“Tell us the truth,” she demands. “Are you having an affair? Tongues are wagging all over town, about those two new girls next door, Abital and Eglah.”
So what choice do I have but to swear, “In heaven’s name, what are you suggesting?”
“I’m not suggesting,” says she. “I’m just saying.”
“I would never betray my wives!”
“Wouldn't you, dear?”
I clap my hand over my heart, most earnestly, and in an offended tone I say, “Of course not! Which is why I’ve already proposed to both of them.”
“I see,” says Maacha.
Abigail giggles. “I can just imagine, my lord, what words you used.”
“Yeah,” says Ahinoam, and with a hint of mockery in her tone she quotes the line I once whispered in her ear, and in the ear of any other girl I knew, “Your eyes behind your veil are doves. Your hair is like a flock of goats, descending from the hills of Gilead.”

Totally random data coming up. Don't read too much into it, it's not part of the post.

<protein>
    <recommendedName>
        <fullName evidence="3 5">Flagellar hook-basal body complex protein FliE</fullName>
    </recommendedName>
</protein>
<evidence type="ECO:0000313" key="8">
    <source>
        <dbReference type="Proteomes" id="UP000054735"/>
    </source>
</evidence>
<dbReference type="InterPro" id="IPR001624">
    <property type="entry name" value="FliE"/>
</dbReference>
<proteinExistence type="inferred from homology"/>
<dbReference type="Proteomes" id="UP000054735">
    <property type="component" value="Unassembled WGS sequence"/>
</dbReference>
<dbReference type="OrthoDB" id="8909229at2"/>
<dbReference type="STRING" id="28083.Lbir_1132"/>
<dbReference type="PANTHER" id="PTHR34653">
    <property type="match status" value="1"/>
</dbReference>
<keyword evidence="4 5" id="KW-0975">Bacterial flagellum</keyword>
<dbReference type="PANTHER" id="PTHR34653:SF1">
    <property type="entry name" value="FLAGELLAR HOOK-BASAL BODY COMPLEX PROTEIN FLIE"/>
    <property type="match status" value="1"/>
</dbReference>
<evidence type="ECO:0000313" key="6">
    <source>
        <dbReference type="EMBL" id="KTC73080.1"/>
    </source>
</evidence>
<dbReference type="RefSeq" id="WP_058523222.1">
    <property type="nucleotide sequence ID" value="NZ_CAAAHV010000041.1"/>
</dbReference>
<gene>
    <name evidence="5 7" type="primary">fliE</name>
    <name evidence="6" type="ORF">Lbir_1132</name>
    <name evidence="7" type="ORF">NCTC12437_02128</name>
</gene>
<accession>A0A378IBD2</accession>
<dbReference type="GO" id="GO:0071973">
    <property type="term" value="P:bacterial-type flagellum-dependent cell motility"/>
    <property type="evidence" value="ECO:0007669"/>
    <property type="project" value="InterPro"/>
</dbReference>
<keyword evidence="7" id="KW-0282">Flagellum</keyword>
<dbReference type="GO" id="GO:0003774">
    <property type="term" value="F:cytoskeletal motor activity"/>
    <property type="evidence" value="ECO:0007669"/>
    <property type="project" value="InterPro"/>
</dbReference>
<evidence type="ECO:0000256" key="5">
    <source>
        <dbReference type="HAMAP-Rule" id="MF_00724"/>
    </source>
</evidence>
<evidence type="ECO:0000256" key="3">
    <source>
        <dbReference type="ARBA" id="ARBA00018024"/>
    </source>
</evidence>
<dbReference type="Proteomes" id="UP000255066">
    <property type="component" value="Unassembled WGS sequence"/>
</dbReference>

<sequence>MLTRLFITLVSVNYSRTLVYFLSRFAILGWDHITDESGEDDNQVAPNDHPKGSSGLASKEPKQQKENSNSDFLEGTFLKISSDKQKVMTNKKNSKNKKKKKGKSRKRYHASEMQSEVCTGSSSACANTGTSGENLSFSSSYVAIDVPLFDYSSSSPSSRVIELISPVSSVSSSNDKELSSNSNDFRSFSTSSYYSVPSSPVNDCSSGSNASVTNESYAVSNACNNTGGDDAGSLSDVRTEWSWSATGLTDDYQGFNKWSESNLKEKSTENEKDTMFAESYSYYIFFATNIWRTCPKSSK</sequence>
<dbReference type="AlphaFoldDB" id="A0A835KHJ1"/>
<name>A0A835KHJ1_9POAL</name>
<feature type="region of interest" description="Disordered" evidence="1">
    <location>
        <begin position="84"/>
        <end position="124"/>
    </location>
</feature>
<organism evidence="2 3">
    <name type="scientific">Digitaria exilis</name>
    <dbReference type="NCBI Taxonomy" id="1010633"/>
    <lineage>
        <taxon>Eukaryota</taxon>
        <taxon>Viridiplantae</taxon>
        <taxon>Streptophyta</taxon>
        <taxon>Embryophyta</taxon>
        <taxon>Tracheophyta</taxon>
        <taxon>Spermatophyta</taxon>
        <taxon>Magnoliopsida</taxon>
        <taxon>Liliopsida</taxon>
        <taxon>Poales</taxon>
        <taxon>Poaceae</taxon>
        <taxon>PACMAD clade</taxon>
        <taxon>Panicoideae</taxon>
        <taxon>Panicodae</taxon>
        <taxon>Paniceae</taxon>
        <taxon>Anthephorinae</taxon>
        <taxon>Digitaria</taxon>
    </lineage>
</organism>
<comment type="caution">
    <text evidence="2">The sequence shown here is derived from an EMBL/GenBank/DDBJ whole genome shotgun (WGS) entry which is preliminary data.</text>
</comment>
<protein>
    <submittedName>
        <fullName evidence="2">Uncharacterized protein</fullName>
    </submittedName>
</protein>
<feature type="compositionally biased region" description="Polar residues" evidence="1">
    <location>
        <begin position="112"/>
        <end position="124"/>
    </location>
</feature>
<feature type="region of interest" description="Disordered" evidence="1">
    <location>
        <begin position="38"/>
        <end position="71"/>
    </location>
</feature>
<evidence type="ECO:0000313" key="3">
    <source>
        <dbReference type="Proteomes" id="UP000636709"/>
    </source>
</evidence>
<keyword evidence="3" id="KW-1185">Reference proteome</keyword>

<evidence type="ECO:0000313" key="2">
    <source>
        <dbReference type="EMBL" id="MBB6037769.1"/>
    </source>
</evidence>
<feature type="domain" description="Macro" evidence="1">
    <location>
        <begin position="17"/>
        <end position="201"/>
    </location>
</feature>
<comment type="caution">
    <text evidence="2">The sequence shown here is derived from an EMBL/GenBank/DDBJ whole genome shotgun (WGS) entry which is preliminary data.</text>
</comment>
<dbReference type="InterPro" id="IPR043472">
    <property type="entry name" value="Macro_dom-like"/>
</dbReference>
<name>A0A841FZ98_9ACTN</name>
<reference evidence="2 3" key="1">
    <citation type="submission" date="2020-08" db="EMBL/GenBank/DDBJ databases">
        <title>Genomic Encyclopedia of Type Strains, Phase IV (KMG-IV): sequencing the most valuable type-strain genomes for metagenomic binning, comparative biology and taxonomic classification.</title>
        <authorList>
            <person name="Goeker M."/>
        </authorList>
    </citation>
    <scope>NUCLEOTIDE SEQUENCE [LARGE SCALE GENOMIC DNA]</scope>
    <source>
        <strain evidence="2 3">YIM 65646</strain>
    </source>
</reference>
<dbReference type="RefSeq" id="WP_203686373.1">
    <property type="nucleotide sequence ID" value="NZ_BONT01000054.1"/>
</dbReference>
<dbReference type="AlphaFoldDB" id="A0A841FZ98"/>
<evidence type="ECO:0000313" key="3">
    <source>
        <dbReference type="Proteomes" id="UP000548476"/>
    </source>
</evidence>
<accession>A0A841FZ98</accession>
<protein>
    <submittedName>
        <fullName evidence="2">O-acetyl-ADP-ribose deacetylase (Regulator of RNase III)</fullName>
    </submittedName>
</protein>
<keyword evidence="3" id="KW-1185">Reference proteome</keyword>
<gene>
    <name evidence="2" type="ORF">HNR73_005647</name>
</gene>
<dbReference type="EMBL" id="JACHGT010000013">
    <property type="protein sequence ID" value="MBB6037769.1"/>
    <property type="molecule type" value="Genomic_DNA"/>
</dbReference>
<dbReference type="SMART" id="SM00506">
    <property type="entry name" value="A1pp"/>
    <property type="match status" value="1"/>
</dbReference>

Taking a cue from her, Abigail goes on to quote my next line, “Your lips are like a scarlet ribbon. Your mouth is lovely. Your temples behind your veil are like the halves of a pomegranate.”
And Maacha says, “I don’t really care for all that agricultural talk. A purple veil is what I want. Give it to me and then, who cares? You can describe me as any kind of fruit you wish.”
“None of you women understand me!” I cry. “All this pressure is for no better reason than getting a dab of indigo dye, which I assure you, I’ll use for one purpose, and one only: to make this place the pinnacle of elegance, so that anyone who visits here will know, at a single glance, that I am not merely a tribal king—but one headed for imperial power.”
How long, Lord, how long? How much nagging can a man take from his wives? I throw my hands up, and with an indignant air I fling the door, leaving a royal slam behind me.
In my charcoal drawing, you can find two women in the construction of this man
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